Mr Trump referred to the trade row in a tweet on Thursday night, adding he was looking forward to seeing Mr Trudeau and Mr Macron.
The US president is reportedly unhappy at having to attend the G7, coming on the eve of his historic meeting with North Korean leader Kim Jong-un in Singapore.
The US president fears being lectured to by other world leaders and would rather spend the time preparing for his talks with Kim, according to US media reports.
(THIS ARTICLE IS COURTESY OF REUTERS NEWS AGENCY)
British Prime Minister Theresa May’s lead over the opposition Labour Party has narrowed sharply, according to five opinion polls published since the Manchester attack, suggesting she might not win the landslide predicted just a month ago.
Four opinion polls published on Saturday showed that May’s lead had contracted by a range of 2 to 6 percentage points, indicating the June 8 election could be much tighter than initially thought when she called the snap vote.
“Theresa May is certainly the overwhelming favorite to win but crucially we are in the territory now where how well she is going to win is uncertain,” John Curtice, professor of politics at the University of Strathclyde, told Reuters.
“She is no longer guaranteed to get the landslide majority that she was originally setting out to get,” said Curtice, a leading psephologist who is president of the British Polling Council.
May called the snap election in a bid to strengthen her hand in negotiations on Britain’s exit from the European Union, to win more time to deal with the impact of the divorce and to strengthen her grip on the Conservative Party.
But if she does not handsomely beat the 12-seat majority her predecessor David Cameron won in 2015, her electoral gamble will have failed and her authority could be undermined just as she enters formal Brexit negotiations.
Sterling on Friday suffered its steepest fall since January after a YouGov opinion poll showed the lead of May’s Conservatives over Labour was down to 5 percentage points.
LANDSLIDE IN QUESTION?
When May stunned politicians and financial markets on April 18 with her call for a snap election, opinion polls suggested she could emulate Margaret Thatcher’s 1983 majority of 144 seats or even threaten Tony Blair’s 1997 Labour majority of 179 seats.
But polls had shown May’s rating slipping over the past month and they fell sharply after she set out plans on May 18 to make some elderly people pay a greater share of their care costs, a proposal dubbed the ‘dementia tax’ by opponents.
As her lead shrank, May was forced to backtrack on the policy at an appearance before the media on Monday at which she appeared flustered and irritated when taking questions from reporters.
Campaigning was suspended for several days after the Manchester attack but resumed on Friday.
Polls since the attack showed little evidence that May – who as a former interior minister oversaw the police and domestic intelligence agency – had gained support.
“The campaign has changed,” Johnny Heald, managing director of ORB International, said. “Expect to see a forensic focus on Brexit and security over the next two weeks.”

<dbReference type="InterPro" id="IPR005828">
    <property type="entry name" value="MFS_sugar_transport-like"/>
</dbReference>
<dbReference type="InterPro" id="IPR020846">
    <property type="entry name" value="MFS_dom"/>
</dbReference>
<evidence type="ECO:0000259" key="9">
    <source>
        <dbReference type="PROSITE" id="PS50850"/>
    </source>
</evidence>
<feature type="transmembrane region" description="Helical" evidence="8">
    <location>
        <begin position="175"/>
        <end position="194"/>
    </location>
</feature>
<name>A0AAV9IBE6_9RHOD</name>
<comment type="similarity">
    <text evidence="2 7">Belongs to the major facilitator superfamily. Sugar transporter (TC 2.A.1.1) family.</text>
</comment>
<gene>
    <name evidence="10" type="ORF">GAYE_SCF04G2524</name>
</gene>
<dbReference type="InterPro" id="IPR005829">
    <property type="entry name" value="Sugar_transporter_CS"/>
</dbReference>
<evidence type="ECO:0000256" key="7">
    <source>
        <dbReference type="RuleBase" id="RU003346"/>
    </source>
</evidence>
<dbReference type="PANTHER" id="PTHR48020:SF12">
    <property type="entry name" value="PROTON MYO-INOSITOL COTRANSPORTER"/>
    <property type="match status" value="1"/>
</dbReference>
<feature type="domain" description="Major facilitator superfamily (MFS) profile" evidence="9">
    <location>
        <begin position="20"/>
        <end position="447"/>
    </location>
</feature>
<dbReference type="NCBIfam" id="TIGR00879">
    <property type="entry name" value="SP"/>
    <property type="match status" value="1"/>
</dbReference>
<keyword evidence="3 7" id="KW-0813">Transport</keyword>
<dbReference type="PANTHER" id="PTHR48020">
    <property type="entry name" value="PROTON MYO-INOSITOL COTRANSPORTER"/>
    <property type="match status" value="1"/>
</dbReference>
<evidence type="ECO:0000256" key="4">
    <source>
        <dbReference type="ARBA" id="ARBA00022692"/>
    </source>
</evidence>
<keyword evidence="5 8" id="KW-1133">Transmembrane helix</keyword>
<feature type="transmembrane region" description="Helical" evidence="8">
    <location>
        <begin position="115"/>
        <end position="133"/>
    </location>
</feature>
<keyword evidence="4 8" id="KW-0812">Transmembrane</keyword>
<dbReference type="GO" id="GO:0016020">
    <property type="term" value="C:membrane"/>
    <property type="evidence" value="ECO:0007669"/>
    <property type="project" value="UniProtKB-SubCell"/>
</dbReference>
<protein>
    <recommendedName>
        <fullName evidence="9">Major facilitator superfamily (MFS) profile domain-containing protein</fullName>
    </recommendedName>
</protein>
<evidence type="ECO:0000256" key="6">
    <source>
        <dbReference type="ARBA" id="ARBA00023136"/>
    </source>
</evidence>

Opinium said May’s lead had slipped to 10 percentage points, down from 13 points the week before and from 19 percentage points on April 19. Its online survey of 2,002 people was carried out between May 23 and 24.
ComRes said the lead of May’s Conservatives had fallen to 12 percentage points in an online poll of 2,024 carried out May 24-26, from 18 percentage points in a comparable poll on May 13.
ORB said May’s lead had halved to 6 percentage points, according to an online poll carried out May 24-25.
A YouGov survey of 2,003 people between May 25-26 showed May’s lead had narrowed 7 percentage points from nine a week ago.
The polls painted a complicated picture of public opinion, with Britons’ current voting intentions being influenced by both the deadly Manchester attack and May’s unpopular social care proposals.
Conservative election strategist, Lynton Crosby, has ordered a return to May’s main message: that only Theresa May can be trusted to negotiate Brexit, The Sunday Times reported.
(Writing by Guy Faulconbridge; Editing by Gareth Jones and Michael Holden)
(This article is courtesy of the Shanghai Daily News Paper)
PRESIDENT Xi Jinping told British Prime Minister Theresa May he was open to a bilateral trade agreement between the two countries, a British official told reporters at the G20.
“Xi said that they wanted to look at how we could strengthen our trading and economic relationship and that China was open to a bilateral trade arrangement with the UK,” the official, who spoke on condition of anonymity, said.
The official also said Xi told May that China would remain patient while her government gets to grips with decisions taken by her predecessor.
Since taking office, May has delayed a decision on whether to back a nuclear project at Hinkley Point that is being partly financed by the Chinese.
“He recognized the new government would need to take some time before reaching decisions on some agreements pushed by the last government. President Xi said that they had the patience to wait for a resolution on those issues.”
Asked whether that was a reference to Hinkley Point, the official said it was implicit that Xi was referencing decisions of that nature, but that Hinkley was not specifically mentioned.